In reaching the above conclusions the court presumed that Yasin Bhatkal planted the bomb inside the bakery. This presumption in turn was based on the sole testimony of ATS inspector Dinesh Kadam who told the court that he matched the CCTV footage (the CCTV camera inside the bakery had caught the images of a man with rucksacks on his back) of the alleged bomber with Yasin’s photographs and was sure that the two were the same. It needs to be reminded that at the time of the trial and verdict Yasin had not yet been arrested and all that was available with agencies were a few of his old photographs.
How to manufacture a terrorist: a quick tutorial.
Baig, 32 years, always wanted to be a teacher. He was concerned about the quality of education imparted to Muslim students in Marathwada region. “The Muslim children from poor families only attend madarsas where all they learn is Arabic. After passing out tall they get is the job of maulvis at masjids,” says Baig’s friend Shaikh gaus who was later compelled to testify against Baig.
Baig completed his two year Diploma in Education from Pune in 2006. But even before his results were out a tragedy struck. One of his friends got arrested by the Maharashtra ATS for smuggling a large cache of arms and ammunition. The case is famous as Aurangabd Arms Haul Case (over the last seven years only two prosecution witnesses have deposed and the case is in limbo). Though Baig was never named as a wanted accused in this case, it was enough to drill the fear in him of the possibility of he too being picked up or worse arrested in some case or the other. He spent the next four years in Udgir, 180 kms from Beed, under a presumed identity of ‘Hasan’ and soon came to be known as Hasan Sir by the local people. Baig started teaching computers to young Muslim students. He started staying at a local mosque called Madni Masjid and started an internet shop called internet café in local parlance. He would charge Rs 10 for one hour of surfing. Additionally he would do typing and desktop publishing work. The shop was set up in the premises of Nagar Parishad. “He used to make roughly Rs 2000 a month,” says Khurshid Alam, an Udgir resident who came in his contact and soon became friends. Baig soon made more friends and acquaintances who helped him into settling down in Udgir. His voter id card was made under a presumed identity, the internet connection was taken from BSNL in the name of his friend, Abdul Jagirdar Khaja, the son of Nagar Prasishad Adhyaksh, two friends—Munjebar Najeeb and Aadil Azeeb– invested some money in the internet shop and became Baig’s partners. In 2009-10 Baig and Munjeer Najib sold their stake in the shop to Aadil Azeeb who became the full owner of the café. During its research Gulail learnt that both Munjer Najib and Aadil were tortured by the ATS and were forced to bribe lower rung ATS officials to ensure that they were not booked as Baig’s associates in the case.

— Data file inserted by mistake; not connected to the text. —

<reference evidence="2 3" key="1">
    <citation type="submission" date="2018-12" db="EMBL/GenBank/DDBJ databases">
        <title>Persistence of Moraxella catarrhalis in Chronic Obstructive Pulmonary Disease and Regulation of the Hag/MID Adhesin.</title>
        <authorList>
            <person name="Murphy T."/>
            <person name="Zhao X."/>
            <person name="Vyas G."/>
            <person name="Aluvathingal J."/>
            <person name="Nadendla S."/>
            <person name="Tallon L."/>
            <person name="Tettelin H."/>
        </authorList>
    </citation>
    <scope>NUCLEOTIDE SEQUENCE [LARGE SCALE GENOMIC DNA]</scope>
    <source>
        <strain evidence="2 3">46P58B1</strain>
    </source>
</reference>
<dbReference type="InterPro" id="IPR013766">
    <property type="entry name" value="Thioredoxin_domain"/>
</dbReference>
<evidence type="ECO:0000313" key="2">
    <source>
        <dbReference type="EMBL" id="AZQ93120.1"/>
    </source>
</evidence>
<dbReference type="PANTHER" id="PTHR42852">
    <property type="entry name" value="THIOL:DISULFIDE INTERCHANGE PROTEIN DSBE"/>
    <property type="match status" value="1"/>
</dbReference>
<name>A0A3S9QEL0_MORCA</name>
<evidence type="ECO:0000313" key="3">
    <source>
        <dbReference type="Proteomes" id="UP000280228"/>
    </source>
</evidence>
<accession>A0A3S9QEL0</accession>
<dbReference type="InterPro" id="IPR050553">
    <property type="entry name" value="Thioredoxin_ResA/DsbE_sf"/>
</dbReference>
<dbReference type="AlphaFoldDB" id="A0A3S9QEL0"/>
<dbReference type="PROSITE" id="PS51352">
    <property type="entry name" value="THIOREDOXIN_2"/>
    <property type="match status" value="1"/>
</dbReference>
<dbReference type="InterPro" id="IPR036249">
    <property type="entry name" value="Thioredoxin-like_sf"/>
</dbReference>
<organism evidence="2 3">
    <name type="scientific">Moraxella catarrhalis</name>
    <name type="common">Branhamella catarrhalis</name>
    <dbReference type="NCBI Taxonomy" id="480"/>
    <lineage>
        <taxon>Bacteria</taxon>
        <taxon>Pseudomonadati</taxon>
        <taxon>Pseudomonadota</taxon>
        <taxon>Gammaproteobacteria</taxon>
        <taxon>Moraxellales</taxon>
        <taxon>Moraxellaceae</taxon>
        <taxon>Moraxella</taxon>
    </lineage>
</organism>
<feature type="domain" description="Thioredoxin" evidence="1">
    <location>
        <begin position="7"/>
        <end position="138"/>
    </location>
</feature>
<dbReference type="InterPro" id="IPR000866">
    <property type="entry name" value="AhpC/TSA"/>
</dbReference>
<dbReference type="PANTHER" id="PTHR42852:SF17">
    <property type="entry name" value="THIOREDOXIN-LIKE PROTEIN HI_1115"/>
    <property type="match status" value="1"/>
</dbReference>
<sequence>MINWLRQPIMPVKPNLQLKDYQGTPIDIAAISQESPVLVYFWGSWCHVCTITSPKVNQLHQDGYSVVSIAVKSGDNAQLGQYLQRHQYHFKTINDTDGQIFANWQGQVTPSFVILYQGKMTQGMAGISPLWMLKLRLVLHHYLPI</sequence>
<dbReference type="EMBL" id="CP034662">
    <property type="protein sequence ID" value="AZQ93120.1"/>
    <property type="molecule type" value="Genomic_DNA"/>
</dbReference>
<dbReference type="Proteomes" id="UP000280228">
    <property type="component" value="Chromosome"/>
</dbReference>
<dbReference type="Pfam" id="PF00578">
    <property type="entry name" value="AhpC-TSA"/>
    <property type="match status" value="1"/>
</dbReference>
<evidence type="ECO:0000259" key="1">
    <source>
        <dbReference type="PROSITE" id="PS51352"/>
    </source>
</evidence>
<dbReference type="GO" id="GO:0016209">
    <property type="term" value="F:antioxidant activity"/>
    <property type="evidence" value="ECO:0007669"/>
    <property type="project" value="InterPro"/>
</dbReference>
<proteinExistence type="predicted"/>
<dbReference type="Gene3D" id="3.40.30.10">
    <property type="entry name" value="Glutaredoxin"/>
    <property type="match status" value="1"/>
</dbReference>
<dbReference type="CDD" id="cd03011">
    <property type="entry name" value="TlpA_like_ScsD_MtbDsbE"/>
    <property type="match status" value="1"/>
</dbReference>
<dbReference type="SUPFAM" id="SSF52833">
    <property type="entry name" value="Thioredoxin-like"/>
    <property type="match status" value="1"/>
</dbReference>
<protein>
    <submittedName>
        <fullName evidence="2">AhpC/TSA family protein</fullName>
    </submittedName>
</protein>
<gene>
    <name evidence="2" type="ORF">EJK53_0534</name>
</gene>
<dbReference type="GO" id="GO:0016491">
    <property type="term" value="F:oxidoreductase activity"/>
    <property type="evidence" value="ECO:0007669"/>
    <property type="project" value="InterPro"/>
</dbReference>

In April 2010, Baig’s friend, Shaikh Gaus, started a coaching centre for poor Muslim children and called it ‘Al-Saba coaching Classes’. For this he rented a two story building in Udgir town for Rs 4000 per month. Three rooms and a large hall comprised the ground floor and one large room made the first floor. The classes were run on the ground floor and at the end of the day the students slept in their classrooms. While the teachers stayed on the first floor. “We used to teach Mathematics, English and Science to students of 5th, 6th and 7th standards,’ says Gaus Shaikh who like Baig has done a two year Diploma in Education. Students would come to the classes by 2 pm and the classes would last till 10 in the night.
There were roughly 50 students, all from poor background. The fee per student was Rs 300 per month. Most of them used to spend the night at the institute and went to their regular schools in the morning. At night their parents used to drop their dinner boxes,” said Gaus.
Gaus hired Baig as a computer teacher at a salary of Rs 1500 per month. There were 4 more teachers, 2 male and 2 female, besides Baig. Some of these teachers including Baig—who now left the mosque and made the coaching centre his accommodation– used to stay on the first floor. One of them was Abdul Sayyed Rahim, 26 years, who used to teach Mathematics.
“All we wanted to do was to improve the future prospects of poor Muslim children. The madarsa education is creating a large army of unemployable youth. We wanted them to learn Mathematics, English and Science so they at least have some chance of employment, says Gaus.
Baig was known as ‘Hassan Sir’ by his colleagues and students. But if Baig thought that the cacoon of anonymity that he had created for himself—away from his home town, Beed whose many Muslim sons had been arrested by ATS in different cases — was going to protect him from police persecution he was so mistaken.
The ATS used Baig’s act of assuming a fake identity as a proof of his criminal intent. Baig’s friends like Gaus were forced to only narrate the story of Baig’s presumed identity and nothing more. The fact that Baig was keen on becoming a teacher, the fact that Baig was concerned about the educational backwardness of his community, the fact that Baig wanted to do his bit to educate poor Muslim children were omitted from case files and testimonies of police witnesses.
On August 18, 2010 Baig was abducted from Latur Bus Stand by ATS personnel. Baig’s friends had no clue where he had disappeared. Gaus took Baig’s two bags and kept them with him.
Finally, in the wee hours of September 8, 2010, the terror struck. Baig’s friends got a rude wake up call from a raiding team of Maharahstra ATS.